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Apr 2 2012, 05:38 AM
ALPHA ....


There is no suggestion of "making" one or more parts of yourself making other parts of your self or your whole self do anything.

There is only the invitation to "let" all parts of your self Be...


So if one has a violent temper, that should be allowed "to be"?


"Having a violent temper" is a sign of not having let parts of one's self be for extended times in the past.


All well and good, rla, what it is a sign of, BUT ....

WHAT should one do with it?


Various kinds of psychosocial skills training programs have been developed and evaluated relative to Anger Management during the past three decades.

The context in which such programs are provided and the quality of the program affects the outcome.

Remediation and rehabilitation is better than nothing but prevention and developmental wellness programing in the social system is more effective.


Why not just work to lose the bad temper?

Simply cease having one?

Isn't that a viable option?

Invest in the loss of the bad temper?


If the person has a high level of self-awareness and acknowledges that the excessive anger is getting in his or her way and has some understanding of what triggers the anger responses and is willing to learn how to reduce the intensity and frequency of the responses, this kind of direct approach may be feasible.

In general, focusing on getting rid of a negative is not the best approach.


However, investing in loss has been a viable technique in self-improvement for hundreds of years, if not longer, rla ...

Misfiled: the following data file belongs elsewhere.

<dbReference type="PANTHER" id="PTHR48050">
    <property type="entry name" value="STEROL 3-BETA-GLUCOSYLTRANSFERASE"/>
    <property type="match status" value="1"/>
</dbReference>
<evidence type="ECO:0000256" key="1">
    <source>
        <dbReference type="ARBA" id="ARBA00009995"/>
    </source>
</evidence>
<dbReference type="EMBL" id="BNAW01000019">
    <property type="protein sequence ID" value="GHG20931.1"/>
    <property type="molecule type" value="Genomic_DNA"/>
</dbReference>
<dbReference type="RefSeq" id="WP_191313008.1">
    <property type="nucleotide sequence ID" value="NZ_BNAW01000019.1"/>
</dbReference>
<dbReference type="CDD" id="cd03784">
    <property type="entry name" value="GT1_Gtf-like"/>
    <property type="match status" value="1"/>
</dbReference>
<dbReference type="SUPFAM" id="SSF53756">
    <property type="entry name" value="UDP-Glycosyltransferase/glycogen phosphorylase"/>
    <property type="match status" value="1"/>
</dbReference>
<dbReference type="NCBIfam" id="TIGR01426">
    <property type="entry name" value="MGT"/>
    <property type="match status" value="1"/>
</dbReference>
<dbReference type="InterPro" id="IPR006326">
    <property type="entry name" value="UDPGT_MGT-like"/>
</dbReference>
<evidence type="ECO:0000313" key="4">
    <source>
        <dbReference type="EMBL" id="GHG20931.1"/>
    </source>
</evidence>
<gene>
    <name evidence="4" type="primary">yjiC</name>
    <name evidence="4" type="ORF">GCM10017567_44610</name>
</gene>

Just not in this culture, apparently ...

There is no coddling in investing in loss, which perhaps is why it is not accepted in this country ...


I may be missunderstanding what you mean.

A couple of examples of, "investing in a loss" would be helpfull.

It really should be expressed as "investing in the loss of _________", not "investing in a loss" ....

How it is stated to oneself is as important as actually making the effort, since how it is expressed to oneself determines how the effort will go ...

By expressing the goal or desire incorrectly to oneself, or having it incorrectly presented, can make all the difference between success and failure ...

And if one does not focus on getting rid of a negative, how else is one supposed to accomplish the task?

If one does not focus on getting rid of a negative, then it would seem that one has neither incentive to begin, nor direction to head in ...

And so ...
The consequencies of not coping adequatly with one's situation
will eventually lead one to seek relief or someone in the person's situation that is being negatively impacted will seek an intervention. The traditional, "medical model has been to
diagnosis the problem and prescribe a solution (intervention).
This may be by self-diagnosis, by the authority figure in the situation or by a professional helper. Such professional interventions have traditionally been psychopharmacological,
psychotherapeutic or a combination. Psychosocial skills training or coping skills training developed as an alternative approach to counseling and psychotherapy. This methodology
was incorporated into the Wellness Movement and other
self-help and mutual self-help group movements that emphasized social support. A parallel movement that has
been going on in the US is the growth of Yoga and various
martial arts programs that combine physical fitness training
with psychosocial and spiritual components of personal growth.

One of the more popular coping skills training programs has been Assertiveness Training. It is based on a similar rationale
as the Drama Triange Intervention. Analyses of human relations problems reveals that they are most often caused by
one or more persons in the situation habitually responding in a manner that is too aggressive, too passive or too passive-aggressive and not sufficiently assertive.

In order to respond assertively and maintain the relationship
a person must communicate genuine empathy and respect to
the Other and protect his or her own space. This usually involves stating clearing what your feelings and expectations
are in a manner that expresses a "rights-bearing" attitude.
The assertive person is able to take care of his or her self and reach out to others.
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